4,500 persons with dementia in Malta
There are currently over 4,500 persons with dementia in Malta. A figure that will rise progressively over the next 10 years to 6,000.
Parliamentary Secretary for the Elderly and Community Care Mario Galea said that the likelihood of developing dementia increases with advancing age. In fact, it affects about 1 in 5 persons at the age of 80 years and 1 in 3 at the age of 90 years.
Mario Galea was speaking during the opening of the International Conference entitled 'Alzheimer's Disease: Alternatives to Hospitalisation and Assistance to Caregivers' organised by Caritas Malta in collaboration with the International Federation of Associations of the Elderly (FIAPA).
Malta has been amongst a few countries that have embarked on setting up a dementia strategy aimed at enhancing the quality of life of individuals with dementia, their carers and relatives. In May 2009, the Malta Dementia Strategy Group was set up. The Dementia Strategy will soon be officially launched based on skills, knowledge and hard work involving both professionals and the community.
Worldwide a new case of dementia is diagnosed every four seconds. Dementia encompasses a number of clinical conditions that include Alzheimer’s disease and Vascular Dementia amongst many other causes.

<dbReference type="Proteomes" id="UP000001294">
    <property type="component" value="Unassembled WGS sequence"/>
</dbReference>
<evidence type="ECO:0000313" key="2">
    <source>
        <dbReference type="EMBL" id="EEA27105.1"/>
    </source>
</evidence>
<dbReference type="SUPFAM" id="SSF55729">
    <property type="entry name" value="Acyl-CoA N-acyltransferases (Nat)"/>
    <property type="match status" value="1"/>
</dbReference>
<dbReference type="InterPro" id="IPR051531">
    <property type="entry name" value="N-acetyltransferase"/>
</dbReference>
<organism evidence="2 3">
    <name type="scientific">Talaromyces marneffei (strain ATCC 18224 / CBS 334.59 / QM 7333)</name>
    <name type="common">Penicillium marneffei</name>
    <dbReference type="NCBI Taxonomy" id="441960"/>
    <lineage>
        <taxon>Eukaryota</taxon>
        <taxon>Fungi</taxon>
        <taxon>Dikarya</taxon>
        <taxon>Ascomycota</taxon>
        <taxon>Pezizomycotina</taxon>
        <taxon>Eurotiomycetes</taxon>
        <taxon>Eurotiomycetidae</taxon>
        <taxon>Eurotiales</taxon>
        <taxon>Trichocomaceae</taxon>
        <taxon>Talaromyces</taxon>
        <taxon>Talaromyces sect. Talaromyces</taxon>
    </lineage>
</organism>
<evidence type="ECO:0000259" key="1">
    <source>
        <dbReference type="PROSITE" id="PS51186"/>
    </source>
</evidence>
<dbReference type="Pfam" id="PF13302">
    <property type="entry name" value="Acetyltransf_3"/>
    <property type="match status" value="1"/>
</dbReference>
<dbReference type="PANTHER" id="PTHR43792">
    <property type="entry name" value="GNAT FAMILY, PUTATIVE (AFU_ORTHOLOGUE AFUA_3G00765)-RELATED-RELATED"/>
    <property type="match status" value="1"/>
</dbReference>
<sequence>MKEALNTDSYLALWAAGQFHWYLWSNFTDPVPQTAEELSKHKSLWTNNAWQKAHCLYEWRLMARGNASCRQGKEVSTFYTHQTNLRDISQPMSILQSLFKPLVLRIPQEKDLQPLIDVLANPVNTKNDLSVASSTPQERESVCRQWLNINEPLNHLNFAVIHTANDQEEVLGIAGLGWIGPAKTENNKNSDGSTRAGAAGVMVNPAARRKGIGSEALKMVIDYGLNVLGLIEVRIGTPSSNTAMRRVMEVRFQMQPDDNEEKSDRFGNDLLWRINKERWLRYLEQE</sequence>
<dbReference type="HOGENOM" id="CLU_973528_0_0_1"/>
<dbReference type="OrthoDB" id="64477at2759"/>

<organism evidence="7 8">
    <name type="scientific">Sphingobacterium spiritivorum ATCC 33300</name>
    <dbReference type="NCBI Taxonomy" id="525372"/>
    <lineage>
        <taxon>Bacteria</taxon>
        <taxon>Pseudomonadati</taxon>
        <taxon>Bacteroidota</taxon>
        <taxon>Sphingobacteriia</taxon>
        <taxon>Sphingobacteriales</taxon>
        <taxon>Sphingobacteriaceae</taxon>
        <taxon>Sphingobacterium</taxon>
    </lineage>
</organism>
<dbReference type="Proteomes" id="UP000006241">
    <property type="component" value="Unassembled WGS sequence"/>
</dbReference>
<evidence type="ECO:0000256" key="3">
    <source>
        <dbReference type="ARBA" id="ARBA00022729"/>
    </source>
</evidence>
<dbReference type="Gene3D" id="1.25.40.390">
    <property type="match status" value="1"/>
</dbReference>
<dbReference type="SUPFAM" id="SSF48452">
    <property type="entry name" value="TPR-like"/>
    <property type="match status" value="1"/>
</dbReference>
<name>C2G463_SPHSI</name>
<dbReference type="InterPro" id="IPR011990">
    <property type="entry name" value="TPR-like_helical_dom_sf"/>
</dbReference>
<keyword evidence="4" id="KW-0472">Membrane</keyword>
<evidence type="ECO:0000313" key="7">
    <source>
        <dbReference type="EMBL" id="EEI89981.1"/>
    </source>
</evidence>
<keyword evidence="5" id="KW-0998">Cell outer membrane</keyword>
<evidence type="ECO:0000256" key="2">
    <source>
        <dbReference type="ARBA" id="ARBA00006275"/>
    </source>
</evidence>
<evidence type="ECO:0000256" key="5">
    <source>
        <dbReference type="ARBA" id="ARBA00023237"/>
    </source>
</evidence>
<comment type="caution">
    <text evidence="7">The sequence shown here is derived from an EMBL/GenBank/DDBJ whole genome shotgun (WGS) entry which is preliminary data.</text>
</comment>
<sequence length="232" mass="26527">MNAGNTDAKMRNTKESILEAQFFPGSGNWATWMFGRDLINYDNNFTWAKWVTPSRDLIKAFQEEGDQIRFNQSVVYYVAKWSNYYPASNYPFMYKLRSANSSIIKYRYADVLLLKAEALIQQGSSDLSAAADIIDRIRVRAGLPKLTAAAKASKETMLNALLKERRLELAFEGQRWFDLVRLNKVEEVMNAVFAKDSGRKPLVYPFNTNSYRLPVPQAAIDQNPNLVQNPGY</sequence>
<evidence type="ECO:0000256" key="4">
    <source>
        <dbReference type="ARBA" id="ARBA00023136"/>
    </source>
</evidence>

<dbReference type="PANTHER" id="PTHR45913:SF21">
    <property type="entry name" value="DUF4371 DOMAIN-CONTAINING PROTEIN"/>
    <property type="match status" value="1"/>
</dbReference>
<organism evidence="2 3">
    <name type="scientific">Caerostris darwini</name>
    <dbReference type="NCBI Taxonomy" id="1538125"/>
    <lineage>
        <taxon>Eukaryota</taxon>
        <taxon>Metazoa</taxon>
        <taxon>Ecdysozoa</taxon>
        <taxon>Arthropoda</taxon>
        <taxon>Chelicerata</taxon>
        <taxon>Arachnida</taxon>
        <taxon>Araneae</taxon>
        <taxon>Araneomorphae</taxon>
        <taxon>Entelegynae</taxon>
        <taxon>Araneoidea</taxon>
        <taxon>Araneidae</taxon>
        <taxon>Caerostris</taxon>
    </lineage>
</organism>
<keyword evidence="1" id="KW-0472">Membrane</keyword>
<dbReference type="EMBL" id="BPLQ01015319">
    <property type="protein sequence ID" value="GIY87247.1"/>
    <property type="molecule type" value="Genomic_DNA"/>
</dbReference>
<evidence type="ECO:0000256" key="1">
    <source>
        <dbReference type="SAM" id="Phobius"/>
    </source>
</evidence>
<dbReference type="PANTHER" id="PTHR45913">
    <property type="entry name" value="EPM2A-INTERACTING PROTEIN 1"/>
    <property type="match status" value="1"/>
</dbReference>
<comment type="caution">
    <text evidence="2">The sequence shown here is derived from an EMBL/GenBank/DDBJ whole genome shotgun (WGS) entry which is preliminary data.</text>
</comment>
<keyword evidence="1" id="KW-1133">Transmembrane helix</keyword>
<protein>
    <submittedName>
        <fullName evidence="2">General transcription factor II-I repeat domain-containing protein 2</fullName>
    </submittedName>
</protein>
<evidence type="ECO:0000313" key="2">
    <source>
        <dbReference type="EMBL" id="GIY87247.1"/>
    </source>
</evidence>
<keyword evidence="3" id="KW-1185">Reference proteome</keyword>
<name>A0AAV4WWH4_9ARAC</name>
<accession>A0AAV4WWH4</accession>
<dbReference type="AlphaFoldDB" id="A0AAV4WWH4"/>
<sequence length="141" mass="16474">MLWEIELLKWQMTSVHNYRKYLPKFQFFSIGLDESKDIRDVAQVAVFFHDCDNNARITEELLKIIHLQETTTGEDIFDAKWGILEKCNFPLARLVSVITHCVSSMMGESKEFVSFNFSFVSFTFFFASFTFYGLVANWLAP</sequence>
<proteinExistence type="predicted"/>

Parliamentary Secretary Mario Galea said that the societal costs of dementia are enormous. A recent study published by the prestigious Karolinska Institute in Sweden estimated that, in 2009, the global cost of dementia was US$608 billion. This sum is equivalent to 1% of the world’s Gross Domestic Product. In practical terms this means that if dementia was a country, it would have been the 18th largest economy in the world and would be invited to the G20 meetings.
Mr Galea mentioned the sterling work being done by the Activity Centre at St Vincent de Paul Residence to help clients and their respective families. Besides the mentioned centre, Malta also has 19 Community Day Centres for the elderly disseminated across the island. Amongst these are a number of elderly people with dementia who find respite and support within these cay centres.
He argued that policy for these clients should be plotted with them rather than doing it for them. Clients still have a voice, a contribution to make and have a right to determine their own future.
He said that it is imperative to continue to support dementia clients to live at home. It is the government’s policy to continue to support dementia clients within the community. In Malta this is done through a number of community services which include Home Help, Community Nursing, Elderly Community Outreach team, Meals on wheels, Handy Man Services and many others. At present, the government is giving 7,500 hours of Home help weekly and has increased the number of beds in elderly homes by about 900. Besides new residences are being built dementia-friendly.